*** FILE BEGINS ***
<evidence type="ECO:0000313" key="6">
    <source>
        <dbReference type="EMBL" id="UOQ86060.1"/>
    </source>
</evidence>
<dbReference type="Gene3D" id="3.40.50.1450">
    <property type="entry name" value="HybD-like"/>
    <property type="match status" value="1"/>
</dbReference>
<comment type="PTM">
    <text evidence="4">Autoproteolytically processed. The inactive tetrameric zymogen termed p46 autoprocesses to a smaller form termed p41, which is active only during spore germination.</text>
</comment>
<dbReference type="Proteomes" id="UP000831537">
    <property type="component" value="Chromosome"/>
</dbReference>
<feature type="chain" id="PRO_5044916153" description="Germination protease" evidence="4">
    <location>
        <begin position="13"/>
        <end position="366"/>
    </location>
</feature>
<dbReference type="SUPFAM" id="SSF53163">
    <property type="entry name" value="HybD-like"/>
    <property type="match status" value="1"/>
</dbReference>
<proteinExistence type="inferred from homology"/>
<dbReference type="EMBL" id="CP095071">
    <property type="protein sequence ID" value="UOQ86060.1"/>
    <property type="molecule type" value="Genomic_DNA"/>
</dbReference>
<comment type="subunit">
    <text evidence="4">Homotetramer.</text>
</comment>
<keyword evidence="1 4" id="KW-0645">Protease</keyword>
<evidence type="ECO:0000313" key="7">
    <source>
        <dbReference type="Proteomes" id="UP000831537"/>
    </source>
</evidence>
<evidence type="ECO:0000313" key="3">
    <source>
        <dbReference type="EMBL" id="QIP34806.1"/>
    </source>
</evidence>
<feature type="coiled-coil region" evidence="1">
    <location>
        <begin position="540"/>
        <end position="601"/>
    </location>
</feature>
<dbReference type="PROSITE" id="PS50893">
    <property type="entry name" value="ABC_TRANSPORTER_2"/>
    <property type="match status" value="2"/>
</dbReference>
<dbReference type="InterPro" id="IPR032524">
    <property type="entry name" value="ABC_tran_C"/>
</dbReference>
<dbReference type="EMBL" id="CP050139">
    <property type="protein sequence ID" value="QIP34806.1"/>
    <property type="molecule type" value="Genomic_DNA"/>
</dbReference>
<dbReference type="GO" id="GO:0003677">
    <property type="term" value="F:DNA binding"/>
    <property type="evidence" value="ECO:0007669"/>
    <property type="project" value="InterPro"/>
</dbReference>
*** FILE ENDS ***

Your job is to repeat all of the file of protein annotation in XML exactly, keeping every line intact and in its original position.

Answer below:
<evidence type="ECO:0000313" key="6">
    <source>
        <dbReference type="EMBL" id="UOQ86060.1"/>
    </source>
</evidence>
<dbReference type="Gene3D" id="3.40.50.1450">
    <property type="entry name" value="HybD-like"/>
    <property type="match status" value="1"/>
</dbReference>
<comment type="PTM">
    <text evidence="4">Autoproteolytically processed. The inactive tetrameric zymogen termed p46 autoprocesses to a smaller form termed p41, which is active only during spore germination.</text>
</comment>
<dbReference type="Proteomes" id="UP000831537">
    <property type="component" value="Chromosome"/>
</dbReference>
<feature type="chain" id="PRO_5044916153" description="Germination protease" evidence="4">
    <location>
        <begin position="13"/>
        <end position="366"/>
    </location>
</feature>
<dbReference type="SUPFAM" id="SSF53163">
    <property type="entry name" value="HybD-like"/>
    <property type="match status" value="1"/>
</dbReference>
<proteinExistence type="inferred from homology"/>
<dbReference type="EMBL" id="CP095071">
    <property type="protein sequence ID" value="UOQ86060.1"/>
    <property type="molecule type" value="Genomic_DNA"/>
</dbReference>
<comment type="subunit">
    <text evidence="4">Homotetramer.</text>
</comment>
<keyword evidence="1 4" id="KW-0645">Protease</keyword>
<evidence type="ECO:0000313" key="7">
    <source>
        <dbReference type="Proteomes" id="UP000831537"/>
    </source>
</evidence>
<evidence type="ECO:0000313" key="3">
    <source>
        <dbReference type="EMBL" id="QIP34806.1"/>
    </source>
</evidence>
<feature type="coiled-coil region" evidence="1">
    <location>
        <begin position="540"/>
        <end position="601"/>
    </location>
</feature>
<dbReference type="PROSITE" id="PS50893">
    <property type="entry name" value="ABC_TRANSPORTER_2"/>
    <property type="match status" value="2"/>
</dbReference>
<dbReference type="InterPro" id="IPR032524">
    <property type="entry name" value="ABC_tran_C"/>
</dbReference>
<dbReference type="EMBL" id="CP050139">
    <property type="protein sequence ID" value="QIP34806.1"/>
    <property type="molecule type" value="Genomic_DNA"/>
</dbReference>
<dbReference type="GO" id="GO:0003677">
    <property type="term" value="F:DNA binding"/>
    <property type="evidence" value="ECO:0007669"/>
    <property type="project" value="InterPro"/>
</dbReference>